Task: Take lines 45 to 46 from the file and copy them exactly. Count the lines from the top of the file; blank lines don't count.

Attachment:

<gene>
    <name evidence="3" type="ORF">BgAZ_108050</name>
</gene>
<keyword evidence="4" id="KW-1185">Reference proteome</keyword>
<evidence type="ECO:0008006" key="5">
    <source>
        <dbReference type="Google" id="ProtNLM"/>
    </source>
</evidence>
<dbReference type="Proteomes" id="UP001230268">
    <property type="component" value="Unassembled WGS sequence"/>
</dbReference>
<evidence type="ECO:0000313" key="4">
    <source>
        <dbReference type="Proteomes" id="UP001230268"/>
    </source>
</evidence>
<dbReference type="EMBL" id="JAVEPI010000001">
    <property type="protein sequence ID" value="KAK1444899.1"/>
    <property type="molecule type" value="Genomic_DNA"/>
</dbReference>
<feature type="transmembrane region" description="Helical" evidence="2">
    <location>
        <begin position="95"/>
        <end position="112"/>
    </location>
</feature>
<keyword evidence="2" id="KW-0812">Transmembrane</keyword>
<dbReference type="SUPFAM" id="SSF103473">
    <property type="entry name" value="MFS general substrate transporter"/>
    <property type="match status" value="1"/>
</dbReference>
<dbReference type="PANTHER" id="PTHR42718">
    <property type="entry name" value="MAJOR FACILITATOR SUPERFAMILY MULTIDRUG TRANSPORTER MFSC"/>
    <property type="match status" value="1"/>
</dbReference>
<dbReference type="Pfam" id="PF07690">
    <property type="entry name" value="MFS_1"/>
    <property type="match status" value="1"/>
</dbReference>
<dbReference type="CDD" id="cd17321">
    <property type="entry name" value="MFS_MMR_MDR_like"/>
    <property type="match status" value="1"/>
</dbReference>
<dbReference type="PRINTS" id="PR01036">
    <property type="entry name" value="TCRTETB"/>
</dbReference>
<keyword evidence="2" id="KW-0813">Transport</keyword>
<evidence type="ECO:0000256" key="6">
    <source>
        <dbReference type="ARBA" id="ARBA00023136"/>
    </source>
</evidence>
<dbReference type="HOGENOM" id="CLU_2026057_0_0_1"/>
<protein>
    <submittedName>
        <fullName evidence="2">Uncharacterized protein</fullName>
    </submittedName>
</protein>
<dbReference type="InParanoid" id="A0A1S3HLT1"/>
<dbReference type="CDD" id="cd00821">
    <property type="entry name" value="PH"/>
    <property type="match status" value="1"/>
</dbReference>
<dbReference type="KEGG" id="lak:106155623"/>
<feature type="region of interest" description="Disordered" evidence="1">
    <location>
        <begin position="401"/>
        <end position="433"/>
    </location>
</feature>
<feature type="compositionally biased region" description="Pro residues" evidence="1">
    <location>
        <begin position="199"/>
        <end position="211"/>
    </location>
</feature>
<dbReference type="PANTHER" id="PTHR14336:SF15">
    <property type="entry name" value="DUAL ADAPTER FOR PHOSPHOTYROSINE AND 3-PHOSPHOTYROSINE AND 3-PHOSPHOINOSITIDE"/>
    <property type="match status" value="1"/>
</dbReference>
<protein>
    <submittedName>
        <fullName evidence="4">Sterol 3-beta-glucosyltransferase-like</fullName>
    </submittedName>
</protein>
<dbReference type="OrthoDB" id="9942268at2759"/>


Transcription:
<dbReference type="PRINTS" id="PR01036">
    <property type="entry name" value="TCRTETB"/>